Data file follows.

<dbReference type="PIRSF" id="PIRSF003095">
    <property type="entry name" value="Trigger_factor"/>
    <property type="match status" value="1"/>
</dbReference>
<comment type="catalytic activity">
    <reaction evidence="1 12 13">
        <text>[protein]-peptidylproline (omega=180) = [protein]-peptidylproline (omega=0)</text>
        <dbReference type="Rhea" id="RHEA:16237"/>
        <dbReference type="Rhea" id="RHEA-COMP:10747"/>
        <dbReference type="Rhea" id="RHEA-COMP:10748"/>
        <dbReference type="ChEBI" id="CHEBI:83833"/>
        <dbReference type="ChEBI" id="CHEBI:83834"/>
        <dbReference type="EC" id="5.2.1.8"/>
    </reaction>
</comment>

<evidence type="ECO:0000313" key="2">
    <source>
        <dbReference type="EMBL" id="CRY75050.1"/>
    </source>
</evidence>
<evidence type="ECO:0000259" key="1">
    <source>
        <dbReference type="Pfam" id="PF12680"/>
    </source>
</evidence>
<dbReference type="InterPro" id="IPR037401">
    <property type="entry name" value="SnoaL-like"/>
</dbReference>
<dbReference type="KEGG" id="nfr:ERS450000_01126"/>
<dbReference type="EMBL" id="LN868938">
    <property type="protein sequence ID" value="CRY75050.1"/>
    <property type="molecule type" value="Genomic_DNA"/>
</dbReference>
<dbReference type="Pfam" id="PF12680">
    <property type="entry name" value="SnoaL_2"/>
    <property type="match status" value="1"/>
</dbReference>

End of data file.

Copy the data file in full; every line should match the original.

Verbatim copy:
<dbReference type="PIRSF" id="PIRSF003095">
    <property type="entry name" value="Trigger_factor"/>
    <property type="match status" value="1"/>
</dbReference>
<comment type="catalytic activity">
    <reaction evidence="1 12 13">
        <text>[protein]-peptidylproline (omega=180) = [protein]-peptidylproline (omega=0)</text>
        <dbReference type="Rhea" id="RHEA:16237"/>
        <dbReference type="Rhea" id="RHEA-COMP:10747"/>
        <dbReference type="Rhea" id="RHEA-COMP:10748"/>
        <dbReference type="ChEBI" id="CHEBI:83833"/>
        <dbReference type="ChEBI" id="CHEBI:83834"/>
        <dbReference type="EC" id="5.2.1.8"/>
    </reaction>
</comment>

<evidence type="ECO:0000313" key="2">
    <source>
        <dbReference type="EMBL" id="CRY75050.1"/>
    </source>
</evidence>
<evidence type="ECO:0000259" key="1">
    <source>
        <dbReference type="Pfam" id="PF12680"/>
    </source>
</evidence>
<dbReference type="InterPro" id="IPR037401">
    <property type="entry name" value="SnoaL-like"/>
</dbReference>
<dbReference type="KEGG" id="nfr:ERS450000_01126"/>
<dbReference type="EMBL" id="LN868938">
    <property type="protein sequence ID" value="CRY75050.1"/>
    <property type="molecule type" value="Genomic_DNA"/>
</dbReference>
<dbReference type="Pfam" id="PF12680">
    <property type="entry name" value="SnoaL_2"/>
    <property type="match status" value="1"/>
</dbReference>